By Lowri Lewis, Opinion Columnist
There are five times as many private school students at the University of Bristol as there are in the general population. They’re not five times as deserving, or five times as intelligent as those of us from state schools. So why are we ok with the fact that admissions data suggests they are?
The rejection of the motion to introduce an admissions cap for private school students at the AMM this week is a demonstration of the worrying belief amongst students here that the admissions process that got us here is impartial. But admissions to Bristol University aren’t exactly the result of a meritocracy.
You need only look at the disparity in offer rates between BAME and white students, for example, to know that they are anything but fair. The irony of the fact that those arguing against the admissions cap did so because of what they considered to be discriminatory practice would be laughable if it wasn’t so alarming.
There is some truth to their argument - it did manage to convince the student population to vote against the cap, after all, so it can’t have been founded entirely on lies. The financial situation we are born into is indeed completely out of our control.
Students that went to private school will readily admit that for them, this lottery of birth resulted in them being given an advantage when it came to their education. The idea that this is immoral, however, is something that not even some state school students are ready to admit yet.
Whether private schools should be allowed to exist is a whole different debate, but seeing as most of us are willing to accept the status quo on this matter, it’s unsurprising that this motion wasn’t passed. If it’s acceptable that some receive a better education than others, it’s logical that this unfair advantage will follow them to University.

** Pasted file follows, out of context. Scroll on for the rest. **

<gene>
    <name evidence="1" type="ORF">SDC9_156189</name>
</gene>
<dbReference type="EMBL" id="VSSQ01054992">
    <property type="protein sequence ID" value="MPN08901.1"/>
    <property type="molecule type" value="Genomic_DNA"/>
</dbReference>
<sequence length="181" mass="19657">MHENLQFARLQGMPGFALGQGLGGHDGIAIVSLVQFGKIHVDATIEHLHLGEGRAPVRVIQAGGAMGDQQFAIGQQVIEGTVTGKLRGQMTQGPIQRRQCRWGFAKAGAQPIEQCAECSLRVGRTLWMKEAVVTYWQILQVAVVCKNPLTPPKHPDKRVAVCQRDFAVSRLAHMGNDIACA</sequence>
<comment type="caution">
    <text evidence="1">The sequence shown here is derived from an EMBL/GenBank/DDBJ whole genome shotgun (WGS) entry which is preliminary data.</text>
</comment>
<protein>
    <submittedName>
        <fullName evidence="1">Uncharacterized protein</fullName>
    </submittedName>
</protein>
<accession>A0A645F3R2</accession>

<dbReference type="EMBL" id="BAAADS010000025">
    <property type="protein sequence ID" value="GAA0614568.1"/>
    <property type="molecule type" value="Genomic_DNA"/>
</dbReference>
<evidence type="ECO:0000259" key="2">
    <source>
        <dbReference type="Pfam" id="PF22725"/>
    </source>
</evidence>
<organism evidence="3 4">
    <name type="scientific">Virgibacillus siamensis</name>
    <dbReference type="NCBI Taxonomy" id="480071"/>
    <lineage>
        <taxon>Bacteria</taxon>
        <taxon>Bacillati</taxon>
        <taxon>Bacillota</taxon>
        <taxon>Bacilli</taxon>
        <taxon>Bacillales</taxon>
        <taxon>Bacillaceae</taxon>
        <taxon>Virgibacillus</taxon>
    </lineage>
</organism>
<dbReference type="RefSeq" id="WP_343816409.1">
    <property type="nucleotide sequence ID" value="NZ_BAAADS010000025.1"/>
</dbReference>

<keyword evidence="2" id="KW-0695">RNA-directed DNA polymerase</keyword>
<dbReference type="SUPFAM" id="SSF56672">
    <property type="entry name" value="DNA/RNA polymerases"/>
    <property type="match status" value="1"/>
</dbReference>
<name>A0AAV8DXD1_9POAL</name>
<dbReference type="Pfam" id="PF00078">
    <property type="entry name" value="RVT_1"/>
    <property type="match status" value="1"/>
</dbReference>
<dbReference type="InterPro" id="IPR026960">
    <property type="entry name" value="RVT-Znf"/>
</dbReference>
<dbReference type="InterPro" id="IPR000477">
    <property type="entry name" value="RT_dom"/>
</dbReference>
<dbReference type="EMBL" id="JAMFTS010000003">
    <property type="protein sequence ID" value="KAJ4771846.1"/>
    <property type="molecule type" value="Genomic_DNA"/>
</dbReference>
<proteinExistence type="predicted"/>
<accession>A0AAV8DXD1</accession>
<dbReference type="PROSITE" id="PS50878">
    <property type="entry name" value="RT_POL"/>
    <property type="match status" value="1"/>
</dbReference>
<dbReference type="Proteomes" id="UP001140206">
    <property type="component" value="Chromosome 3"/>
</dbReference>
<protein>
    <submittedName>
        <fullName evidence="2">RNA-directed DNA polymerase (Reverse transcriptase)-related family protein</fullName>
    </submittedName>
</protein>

University is a microcosm of our elitist society
During the AMM itself, it became clear that some Bristol students are more than willing to accept the status quo - the argument was put forward that since this is a systemic issue, it’s not our University’s responsibility to solve it. It’s more than disappointing to know that we’re still at a point where people genuinely believe that institutions as large as the University of Bristol shouldn’t do anything towards fighting systemic issues.
One perk of this motion’s failure to pass is that state school students are going to remain well prepared for what might otherwise be a shocking realisation about our chances of getting into certain areas of work upon graduation. If 36% of our peers at Uni went to private school, it won’t be such a surprise that 44% of British politicians did too.
University is a microcosm of our elitist society, where state school students like myself know that to aim for our dream job is to aim for disappointment. Knowing that a majority of students at the University of Bristol do not think that radical change needs to be made is more than disappointing.
Especially considering that those that voted were made aware by the motion proposer that the University of Bristol’s widening participation schemes, in place for the past 13 years, have failed to prevent us from being 113 out of 116 Universities for social inclusion in 2020.
We must accept, of course, that this is what Bristol students want. That any change in the chances of state school applicants getting in to this University will have to be at a snail’s pace.
The student that proposed the motion admitted that part of his intention was simply to start a conversation. In this way, something has certainly been achieved. The admissions cap would have been the first of its kind. And this won’t be the last we hear about it.
Featured Image: Epigram / Tom Taylor
Do you think the admissions cap motion should have been passed? Let us know!